Movie Review: Southpaw
By Matthew Huntley
August 3, 2015
It’s an ironic convention of Hollywood boxing movies that they’re so little about boxing. They feature boxing, sure, but they’re mostly about the people who box and the complex situations in their lives, which usually coincide with big boxing matches. But I’m not sure I can name one that has made me realize what it takes to box - outside of the obvious, such as being in supreme physical shape - or what it feels like to box. Even though the fight scenes are often well choreographed and convincing in these films, I’ve never found myself completely empathizing with the characters when they’re in ring, able to sense their pain and exhaustion. I’ve always felt more like a spectator.
Southpaw is the latest Hollywood boxing movie to adhere to this convention, which isn’t necessarily a bad one, especially because the non-boxing drama in this film, like many of its brethren, is raw, compelling and bolstered by very strong performances. These too are often the characteristics of boxing movies, from Rocky to Raging Bull, The Boxer to Million Dollar Baby. For some reason, boxing provides a strong platform and backdrop for involving, narrative storytelling. Perhaps a movie about what it actually feels like to box is better suited for a documentary.
In Southpaw, Jake Gyllenhaal plays Billy Hope, the current middleweight boxing champion whose last name gives the media plenty of opportunities for puns and plays on words, both in favor of and against him. After the film’s opening match, Billy is 43-0, although his latest victory underscores not only his age but also just how much physical pain the sport is now leaving him in. The next morning, he can barely move and wakes up spitting blood.
The toll boxing is taking on Billy is most apparent and concerning to his loving wife, Maureen (Rachel McAdams), who wants her husband to take a break, despite his manager, Jordan (Curtis "50 Cent” Jackson), insisting he sign up for another three-fight deal. Maureen not only fears for Billy’s safety and well-being but also wants the two of them to enjoy more time with their young daughter, Leila (Oona Laurence), whom Maureen won’t allow to watch the fights.
However, Billy, like Maureen, is an orphan out of Hell’s Kitchen, and his upbringing from this notoriously rough-and-tumble neighborhood has instilled in him a ferocious, relentless energy that only boxing seems to channel into something useful. That energy has also yielded Billy a temper and it’s often Maureen who must calm it. But when another pompous boxer, Miguel "Magic" Escobar (Miguel Gomez), who wants Billy’s title, starts shooting his mouth off and pushing Billy’s buttons at a charity event, the actions of both fighters leads to a tragedy, setting in motion Billy’s downward spiral of potentially losing everything near and dear to him - his mansion and luxury cars, his reputation, his friends, and above all, his family. Southpaw becomes the story of how Billy must start over and will himself from rock bottom in order to realize what really matters.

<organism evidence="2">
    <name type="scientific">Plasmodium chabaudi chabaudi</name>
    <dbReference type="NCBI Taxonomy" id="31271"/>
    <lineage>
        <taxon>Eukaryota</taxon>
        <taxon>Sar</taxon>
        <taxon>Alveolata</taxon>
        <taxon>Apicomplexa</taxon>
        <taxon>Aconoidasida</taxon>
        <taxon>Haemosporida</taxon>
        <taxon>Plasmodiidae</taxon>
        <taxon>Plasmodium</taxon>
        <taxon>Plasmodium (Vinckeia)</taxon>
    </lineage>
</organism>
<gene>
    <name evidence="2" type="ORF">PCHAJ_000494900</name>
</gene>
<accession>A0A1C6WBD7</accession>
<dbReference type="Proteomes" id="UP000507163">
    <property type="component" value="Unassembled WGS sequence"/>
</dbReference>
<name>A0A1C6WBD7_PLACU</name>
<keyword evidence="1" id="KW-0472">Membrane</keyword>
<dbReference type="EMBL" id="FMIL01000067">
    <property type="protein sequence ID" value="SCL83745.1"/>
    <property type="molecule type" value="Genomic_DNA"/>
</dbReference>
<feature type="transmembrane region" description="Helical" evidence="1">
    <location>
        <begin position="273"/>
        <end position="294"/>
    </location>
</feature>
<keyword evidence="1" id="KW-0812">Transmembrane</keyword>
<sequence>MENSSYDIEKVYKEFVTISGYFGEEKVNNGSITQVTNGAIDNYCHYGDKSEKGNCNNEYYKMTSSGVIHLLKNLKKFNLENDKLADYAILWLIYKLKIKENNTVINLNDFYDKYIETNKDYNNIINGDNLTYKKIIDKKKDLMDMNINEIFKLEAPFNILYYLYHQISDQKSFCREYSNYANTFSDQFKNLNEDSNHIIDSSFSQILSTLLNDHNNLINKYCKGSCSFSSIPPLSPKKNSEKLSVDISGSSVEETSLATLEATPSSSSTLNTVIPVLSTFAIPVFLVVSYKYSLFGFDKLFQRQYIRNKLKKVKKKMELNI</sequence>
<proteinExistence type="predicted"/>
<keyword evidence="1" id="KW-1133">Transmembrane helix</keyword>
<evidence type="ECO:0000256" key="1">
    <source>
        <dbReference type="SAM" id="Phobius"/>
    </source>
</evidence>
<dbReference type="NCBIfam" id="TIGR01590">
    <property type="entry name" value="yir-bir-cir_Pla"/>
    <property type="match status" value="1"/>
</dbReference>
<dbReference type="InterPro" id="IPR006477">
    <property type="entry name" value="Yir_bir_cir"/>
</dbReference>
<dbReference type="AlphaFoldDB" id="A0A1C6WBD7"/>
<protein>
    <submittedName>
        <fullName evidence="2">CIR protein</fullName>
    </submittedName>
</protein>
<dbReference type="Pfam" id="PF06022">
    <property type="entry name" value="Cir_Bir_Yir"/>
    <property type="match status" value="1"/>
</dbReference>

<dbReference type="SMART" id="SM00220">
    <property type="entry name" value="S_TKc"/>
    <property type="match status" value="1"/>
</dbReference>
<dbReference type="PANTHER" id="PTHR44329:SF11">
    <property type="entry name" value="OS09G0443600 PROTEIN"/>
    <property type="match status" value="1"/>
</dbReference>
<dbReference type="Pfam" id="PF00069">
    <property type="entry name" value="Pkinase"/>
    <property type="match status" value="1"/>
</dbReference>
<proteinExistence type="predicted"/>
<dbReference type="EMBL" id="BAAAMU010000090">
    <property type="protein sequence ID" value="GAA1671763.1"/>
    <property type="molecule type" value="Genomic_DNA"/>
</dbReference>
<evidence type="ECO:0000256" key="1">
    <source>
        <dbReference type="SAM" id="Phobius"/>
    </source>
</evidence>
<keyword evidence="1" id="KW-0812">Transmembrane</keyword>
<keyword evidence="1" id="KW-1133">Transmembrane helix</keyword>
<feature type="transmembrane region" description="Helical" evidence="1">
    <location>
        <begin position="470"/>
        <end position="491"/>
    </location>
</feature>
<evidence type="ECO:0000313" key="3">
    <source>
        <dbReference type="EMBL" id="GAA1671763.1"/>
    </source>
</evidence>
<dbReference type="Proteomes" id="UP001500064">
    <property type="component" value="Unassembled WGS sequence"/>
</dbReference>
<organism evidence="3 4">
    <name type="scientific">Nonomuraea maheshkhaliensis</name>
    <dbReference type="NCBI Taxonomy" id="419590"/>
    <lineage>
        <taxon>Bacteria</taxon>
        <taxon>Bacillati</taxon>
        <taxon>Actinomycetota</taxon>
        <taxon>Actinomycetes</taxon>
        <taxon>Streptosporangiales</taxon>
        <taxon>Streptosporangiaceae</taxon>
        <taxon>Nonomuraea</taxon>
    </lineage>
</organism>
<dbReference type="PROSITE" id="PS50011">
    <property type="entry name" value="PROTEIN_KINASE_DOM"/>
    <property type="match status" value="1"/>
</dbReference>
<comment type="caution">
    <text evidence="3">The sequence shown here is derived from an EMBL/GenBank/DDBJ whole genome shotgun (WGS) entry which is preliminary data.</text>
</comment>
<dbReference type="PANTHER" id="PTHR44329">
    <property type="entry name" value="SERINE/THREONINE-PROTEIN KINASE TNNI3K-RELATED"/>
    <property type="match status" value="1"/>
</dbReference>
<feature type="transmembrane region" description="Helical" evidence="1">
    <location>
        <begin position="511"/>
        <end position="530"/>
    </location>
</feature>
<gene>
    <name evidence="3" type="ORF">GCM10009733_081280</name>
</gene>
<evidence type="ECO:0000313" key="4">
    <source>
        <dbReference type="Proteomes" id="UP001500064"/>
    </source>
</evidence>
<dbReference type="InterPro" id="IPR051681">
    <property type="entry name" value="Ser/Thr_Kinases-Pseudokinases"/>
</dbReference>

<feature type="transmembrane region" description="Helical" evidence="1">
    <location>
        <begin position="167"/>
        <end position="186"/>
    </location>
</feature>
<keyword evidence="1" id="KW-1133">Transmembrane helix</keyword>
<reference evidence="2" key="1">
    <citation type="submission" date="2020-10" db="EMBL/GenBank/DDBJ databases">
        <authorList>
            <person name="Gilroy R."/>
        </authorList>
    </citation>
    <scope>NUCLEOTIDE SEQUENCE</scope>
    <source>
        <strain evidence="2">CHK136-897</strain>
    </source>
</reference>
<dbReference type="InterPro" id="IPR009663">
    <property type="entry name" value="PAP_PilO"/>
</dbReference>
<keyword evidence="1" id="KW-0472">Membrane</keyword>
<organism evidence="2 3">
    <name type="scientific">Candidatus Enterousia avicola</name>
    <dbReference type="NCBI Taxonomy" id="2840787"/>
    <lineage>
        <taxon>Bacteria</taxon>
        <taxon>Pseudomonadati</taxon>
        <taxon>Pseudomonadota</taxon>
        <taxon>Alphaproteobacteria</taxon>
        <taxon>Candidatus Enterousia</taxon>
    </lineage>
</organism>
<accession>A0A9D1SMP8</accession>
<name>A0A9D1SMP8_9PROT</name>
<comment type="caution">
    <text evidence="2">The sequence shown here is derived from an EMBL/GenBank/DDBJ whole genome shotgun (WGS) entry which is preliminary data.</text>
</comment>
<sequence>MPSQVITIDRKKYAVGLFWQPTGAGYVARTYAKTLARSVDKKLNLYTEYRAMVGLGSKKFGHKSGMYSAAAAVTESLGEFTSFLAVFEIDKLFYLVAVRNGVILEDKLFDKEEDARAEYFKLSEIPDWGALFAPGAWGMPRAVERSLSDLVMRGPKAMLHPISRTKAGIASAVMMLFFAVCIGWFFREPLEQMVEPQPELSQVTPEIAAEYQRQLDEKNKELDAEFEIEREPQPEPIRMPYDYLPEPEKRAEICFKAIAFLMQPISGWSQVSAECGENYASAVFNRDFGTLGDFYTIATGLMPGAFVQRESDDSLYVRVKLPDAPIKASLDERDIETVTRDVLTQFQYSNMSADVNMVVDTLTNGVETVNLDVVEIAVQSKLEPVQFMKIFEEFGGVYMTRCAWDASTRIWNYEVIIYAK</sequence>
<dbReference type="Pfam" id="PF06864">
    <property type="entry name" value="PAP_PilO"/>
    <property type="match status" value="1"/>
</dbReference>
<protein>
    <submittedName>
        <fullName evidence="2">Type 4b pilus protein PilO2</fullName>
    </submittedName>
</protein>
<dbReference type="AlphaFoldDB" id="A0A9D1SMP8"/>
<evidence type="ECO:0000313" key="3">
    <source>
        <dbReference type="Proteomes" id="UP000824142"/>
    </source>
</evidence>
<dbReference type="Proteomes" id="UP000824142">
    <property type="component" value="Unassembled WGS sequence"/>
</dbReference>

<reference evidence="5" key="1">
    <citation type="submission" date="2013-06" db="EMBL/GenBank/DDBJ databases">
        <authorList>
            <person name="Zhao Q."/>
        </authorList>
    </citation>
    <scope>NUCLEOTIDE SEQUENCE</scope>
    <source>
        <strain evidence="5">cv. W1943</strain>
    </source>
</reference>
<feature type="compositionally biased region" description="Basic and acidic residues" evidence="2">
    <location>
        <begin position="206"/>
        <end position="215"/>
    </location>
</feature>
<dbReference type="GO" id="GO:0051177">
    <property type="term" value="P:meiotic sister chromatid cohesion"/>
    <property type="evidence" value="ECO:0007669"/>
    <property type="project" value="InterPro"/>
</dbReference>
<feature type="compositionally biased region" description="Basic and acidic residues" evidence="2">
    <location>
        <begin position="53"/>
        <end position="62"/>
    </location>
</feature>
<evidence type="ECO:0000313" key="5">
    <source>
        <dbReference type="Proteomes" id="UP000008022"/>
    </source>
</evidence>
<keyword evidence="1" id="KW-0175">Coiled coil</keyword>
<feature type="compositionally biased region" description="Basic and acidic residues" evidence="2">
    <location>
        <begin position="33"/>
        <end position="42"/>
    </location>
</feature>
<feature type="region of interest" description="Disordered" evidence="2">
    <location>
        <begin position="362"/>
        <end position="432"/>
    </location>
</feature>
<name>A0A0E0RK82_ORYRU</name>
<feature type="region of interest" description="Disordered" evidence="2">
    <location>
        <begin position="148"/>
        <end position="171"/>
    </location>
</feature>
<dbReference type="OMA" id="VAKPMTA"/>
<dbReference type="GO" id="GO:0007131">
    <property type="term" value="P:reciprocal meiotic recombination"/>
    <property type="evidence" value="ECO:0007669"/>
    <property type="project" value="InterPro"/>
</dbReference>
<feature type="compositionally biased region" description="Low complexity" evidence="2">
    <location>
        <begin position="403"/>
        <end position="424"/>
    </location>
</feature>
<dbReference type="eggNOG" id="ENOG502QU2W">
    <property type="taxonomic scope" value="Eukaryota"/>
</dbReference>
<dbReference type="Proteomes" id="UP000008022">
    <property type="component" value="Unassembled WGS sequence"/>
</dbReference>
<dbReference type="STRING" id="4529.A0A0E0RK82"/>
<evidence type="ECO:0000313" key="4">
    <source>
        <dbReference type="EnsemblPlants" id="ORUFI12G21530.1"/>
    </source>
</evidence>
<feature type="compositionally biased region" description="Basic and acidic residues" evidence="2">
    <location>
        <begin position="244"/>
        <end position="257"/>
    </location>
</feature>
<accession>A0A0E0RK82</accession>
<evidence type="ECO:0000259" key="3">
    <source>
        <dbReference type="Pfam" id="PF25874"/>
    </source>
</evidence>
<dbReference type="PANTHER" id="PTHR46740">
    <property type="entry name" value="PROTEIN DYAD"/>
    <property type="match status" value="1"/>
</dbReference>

I haven’t given away too much with that last sentence because with a movie like this, its overall trajectory becomes apparent early on. In spite of this, Southpaw still makes for an effective sports drama and classic story of redemption. It’s traditional on both fronts, yes, but that doesn’t make it any less heartwarming and emotionally moving, and most of that is owed to the performances.
Gyllenhaal is exceptional as Billy. He reportedly gained 14 pounds of muscle mass for the role, which once again proves his range and gift for completely transforming into the character he plays. He makes Billy a multi-dimensional, complicated, interesting man who’s sometimes scary and sometimes lovable yet always sympathetic. It’s perhaps a weakness of Kurt Sutter’s screenplay that Billy’s transformation in the film happens too quickly and conveniently, but Gyllenhaal maintains a genuine performance throughout. It’s sort of amazing to think this is the same guy who played the lead roles in Donnie Darko, Brokeback Mountain and last year’s under-appreciated Nightcrawler, films whose main characters have almost most nothing in common, and yet Gyllenhaal still managed to own each of them and make them distinct.
The other key performance comes from Forest Whitaker as Tick Willis, the trainer with whom Billy signs up to get his life back in order. Willis, as a character, is archetypal, especially for a boxing movie. Of course he owns a rundown, seedy gym; of course he’s old school when it comes to training and hard work; and of course his life experiences have given him a vault of sage words and anecdotes that steer Billy in the right direction. But Whitaker’s delivery and incessant passion allow Willis to come across as original and unique so that when he speaks, we really listen to him.
It must also be noted that Laurence is quite remarkable as Billy’s daughter. She too creates a layered character and refrains from simply making Leila a cute victim. Instead, she’s an intelligent, strong-willed and expressive individual with real feelings.
Southpaw may live mostly within the confines of its genre and the material may be limited, but director Antoine Fuqua fleshes out the goods from it, mostly because he focuses so strongly on the people and allows his cast to really perform. Yes, it would have been nice if the screenplay was as rich, authentic and original as the performances that bring it to life, and if it had possessed a less traditional story arc that didn’t once again boil down to the “big match.” But in spite of these limitations, the very nature of the story and the acting help make Southpaw a worthy and hard-hitting drama.